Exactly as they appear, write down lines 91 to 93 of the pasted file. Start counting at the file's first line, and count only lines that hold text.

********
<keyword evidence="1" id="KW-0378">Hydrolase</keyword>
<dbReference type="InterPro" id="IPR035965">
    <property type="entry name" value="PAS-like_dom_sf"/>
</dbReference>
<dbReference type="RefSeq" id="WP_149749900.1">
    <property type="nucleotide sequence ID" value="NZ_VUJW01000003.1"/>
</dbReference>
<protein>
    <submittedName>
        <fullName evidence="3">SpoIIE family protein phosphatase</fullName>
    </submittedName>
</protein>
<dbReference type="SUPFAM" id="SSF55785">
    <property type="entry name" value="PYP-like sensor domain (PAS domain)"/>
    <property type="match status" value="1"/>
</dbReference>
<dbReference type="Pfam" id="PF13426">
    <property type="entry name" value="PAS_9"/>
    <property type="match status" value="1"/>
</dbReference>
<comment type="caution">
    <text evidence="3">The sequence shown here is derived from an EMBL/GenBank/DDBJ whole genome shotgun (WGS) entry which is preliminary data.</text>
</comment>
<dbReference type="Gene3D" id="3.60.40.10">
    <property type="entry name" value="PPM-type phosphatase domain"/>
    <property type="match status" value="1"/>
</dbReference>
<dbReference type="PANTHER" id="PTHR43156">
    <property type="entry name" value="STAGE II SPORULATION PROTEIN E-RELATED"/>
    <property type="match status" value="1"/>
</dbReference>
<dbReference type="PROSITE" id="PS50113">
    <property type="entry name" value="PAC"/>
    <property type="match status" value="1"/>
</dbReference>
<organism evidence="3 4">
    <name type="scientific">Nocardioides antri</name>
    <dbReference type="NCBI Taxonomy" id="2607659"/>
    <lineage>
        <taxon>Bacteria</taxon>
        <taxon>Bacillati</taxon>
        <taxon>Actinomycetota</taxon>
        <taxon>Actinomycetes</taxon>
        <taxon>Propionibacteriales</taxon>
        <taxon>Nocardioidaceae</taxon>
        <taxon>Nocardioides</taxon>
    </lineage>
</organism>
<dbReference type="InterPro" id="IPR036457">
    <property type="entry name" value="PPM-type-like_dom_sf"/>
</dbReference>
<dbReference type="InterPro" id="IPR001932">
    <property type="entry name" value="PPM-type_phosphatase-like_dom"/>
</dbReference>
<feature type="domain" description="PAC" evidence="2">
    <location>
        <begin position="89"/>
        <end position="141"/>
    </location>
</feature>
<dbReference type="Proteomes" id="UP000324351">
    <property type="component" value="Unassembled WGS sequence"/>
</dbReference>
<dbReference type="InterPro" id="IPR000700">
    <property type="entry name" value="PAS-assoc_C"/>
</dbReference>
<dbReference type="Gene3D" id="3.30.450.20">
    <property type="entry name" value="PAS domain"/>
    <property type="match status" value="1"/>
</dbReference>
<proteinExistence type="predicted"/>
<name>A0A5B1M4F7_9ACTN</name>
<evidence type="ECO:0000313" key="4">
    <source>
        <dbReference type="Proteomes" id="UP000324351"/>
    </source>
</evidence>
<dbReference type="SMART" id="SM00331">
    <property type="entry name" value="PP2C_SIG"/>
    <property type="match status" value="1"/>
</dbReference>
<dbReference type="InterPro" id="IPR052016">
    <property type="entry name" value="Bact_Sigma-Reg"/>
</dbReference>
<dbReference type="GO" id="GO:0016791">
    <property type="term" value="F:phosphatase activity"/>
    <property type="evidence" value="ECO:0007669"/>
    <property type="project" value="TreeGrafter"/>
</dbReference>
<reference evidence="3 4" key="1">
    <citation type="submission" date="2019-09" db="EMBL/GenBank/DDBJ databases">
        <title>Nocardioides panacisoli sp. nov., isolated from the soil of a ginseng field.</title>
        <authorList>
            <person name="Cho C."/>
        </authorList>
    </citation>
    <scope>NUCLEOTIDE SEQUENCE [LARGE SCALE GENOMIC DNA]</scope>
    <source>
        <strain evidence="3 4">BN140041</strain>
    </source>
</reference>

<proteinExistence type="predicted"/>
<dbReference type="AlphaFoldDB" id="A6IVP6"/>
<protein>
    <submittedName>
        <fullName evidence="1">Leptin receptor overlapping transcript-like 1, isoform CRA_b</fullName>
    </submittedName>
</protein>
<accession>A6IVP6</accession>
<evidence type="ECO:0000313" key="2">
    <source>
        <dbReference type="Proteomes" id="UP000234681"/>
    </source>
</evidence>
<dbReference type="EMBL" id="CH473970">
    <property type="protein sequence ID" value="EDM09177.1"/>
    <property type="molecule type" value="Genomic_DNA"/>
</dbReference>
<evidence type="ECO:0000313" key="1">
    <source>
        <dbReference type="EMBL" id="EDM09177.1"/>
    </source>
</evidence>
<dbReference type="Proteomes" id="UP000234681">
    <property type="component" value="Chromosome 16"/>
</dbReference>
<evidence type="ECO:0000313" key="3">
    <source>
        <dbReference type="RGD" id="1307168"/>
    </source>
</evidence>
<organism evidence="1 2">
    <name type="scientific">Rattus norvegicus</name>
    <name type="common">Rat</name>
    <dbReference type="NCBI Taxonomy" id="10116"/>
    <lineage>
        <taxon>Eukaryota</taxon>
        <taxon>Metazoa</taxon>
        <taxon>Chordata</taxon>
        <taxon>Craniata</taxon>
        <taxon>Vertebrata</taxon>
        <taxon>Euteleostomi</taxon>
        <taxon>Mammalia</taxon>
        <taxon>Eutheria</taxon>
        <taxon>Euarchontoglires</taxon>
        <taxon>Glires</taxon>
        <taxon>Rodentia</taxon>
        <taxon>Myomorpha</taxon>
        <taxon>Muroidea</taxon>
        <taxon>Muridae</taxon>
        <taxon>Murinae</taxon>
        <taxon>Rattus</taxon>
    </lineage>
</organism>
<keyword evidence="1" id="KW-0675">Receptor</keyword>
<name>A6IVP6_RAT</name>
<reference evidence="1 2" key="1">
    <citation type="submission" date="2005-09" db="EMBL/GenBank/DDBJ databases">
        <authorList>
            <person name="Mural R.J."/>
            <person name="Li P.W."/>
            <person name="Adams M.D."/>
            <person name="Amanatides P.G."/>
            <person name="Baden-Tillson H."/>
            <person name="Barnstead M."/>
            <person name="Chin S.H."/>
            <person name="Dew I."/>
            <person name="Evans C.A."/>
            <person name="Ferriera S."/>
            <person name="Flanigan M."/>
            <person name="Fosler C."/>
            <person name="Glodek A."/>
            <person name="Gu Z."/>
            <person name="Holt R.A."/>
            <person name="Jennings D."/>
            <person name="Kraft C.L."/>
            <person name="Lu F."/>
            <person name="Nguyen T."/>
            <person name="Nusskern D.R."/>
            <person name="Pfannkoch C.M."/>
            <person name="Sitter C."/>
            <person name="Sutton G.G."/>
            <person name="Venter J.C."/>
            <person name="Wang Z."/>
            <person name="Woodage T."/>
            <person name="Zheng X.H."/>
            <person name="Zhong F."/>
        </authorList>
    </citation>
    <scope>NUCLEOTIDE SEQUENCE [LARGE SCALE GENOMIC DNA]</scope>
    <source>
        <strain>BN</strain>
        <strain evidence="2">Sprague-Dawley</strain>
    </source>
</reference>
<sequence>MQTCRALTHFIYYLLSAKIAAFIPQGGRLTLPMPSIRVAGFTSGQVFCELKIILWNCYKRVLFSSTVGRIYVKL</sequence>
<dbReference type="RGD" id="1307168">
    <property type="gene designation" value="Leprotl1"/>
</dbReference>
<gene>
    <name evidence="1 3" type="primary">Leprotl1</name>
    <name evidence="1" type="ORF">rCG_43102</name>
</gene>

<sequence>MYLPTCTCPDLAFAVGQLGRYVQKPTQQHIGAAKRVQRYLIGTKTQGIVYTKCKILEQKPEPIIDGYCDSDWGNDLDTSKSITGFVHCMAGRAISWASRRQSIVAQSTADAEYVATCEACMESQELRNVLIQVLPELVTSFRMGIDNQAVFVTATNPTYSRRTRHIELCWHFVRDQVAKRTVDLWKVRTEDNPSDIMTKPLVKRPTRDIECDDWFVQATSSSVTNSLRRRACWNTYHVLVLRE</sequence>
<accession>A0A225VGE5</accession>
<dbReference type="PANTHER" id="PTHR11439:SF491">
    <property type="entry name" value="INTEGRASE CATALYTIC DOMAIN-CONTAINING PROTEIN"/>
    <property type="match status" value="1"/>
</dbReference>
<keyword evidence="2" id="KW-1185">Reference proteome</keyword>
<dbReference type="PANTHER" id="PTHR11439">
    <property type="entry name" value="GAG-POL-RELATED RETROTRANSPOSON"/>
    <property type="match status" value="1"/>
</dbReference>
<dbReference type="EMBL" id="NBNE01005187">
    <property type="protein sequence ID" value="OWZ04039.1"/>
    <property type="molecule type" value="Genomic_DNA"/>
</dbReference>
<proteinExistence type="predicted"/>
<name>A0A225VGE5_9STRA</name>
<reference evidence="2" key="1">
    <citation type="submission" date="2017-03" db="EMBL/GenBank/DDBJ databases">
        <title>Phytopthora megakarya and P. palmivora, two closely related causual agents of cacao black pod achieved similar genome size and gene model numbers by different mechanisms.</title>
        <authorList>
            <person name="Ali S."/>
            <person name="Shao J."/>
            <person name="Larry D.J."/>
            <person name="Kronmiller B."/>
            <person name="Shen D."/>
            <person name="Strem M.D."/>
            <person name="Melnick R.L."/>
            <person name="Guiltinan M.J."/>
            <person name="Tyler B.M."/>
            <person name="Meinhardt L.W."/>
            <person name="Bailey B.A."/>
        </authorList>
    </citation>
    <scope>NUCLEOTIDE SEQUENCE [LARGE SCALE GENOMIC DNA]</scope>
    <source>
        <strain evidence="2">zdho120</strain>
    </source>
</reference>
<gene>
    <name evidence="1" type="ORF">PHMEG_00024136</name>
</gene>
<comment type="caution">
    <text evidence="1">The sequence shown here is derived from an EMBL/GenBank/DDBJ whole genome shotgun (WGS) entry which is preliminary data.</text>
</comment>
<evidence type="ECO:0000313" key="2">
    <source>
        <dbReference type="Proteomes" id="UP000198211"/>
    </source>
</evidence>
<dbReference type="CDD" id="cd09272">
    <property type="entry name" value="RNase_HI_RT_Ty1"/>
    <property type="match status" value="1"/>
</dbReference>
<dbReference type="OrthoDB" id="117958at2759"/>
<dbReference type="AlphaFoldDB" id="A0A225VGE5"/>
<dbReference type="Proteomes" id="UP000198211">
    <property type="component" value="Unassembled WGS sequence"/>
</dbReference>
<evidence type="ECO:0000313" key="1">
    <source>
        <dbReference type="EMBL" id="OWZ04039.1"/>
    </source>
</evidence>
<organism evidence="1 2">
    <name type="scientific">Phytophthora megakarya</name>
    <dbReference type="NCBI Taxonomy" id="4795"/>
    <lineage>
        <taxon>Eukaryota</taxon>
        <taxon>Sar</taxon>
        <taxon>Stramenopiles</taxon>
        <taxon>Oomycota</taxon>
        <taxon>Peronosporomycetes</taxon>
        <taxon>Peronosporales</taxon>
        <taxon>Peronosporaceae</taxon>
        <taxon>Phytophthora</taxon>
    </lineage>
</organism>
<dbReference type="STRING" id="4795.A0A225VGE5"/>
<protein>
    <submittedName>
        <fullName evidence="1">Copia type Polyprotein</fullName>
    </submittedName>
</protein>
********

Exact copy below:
    <citation type="submission" date="2019-09" db="EMBL/GenBank/DDBJ databases">
        <title>Nocardioides panacisoli sp. nov., isolated from the soil of a ginseng field.</title>
        <authorList>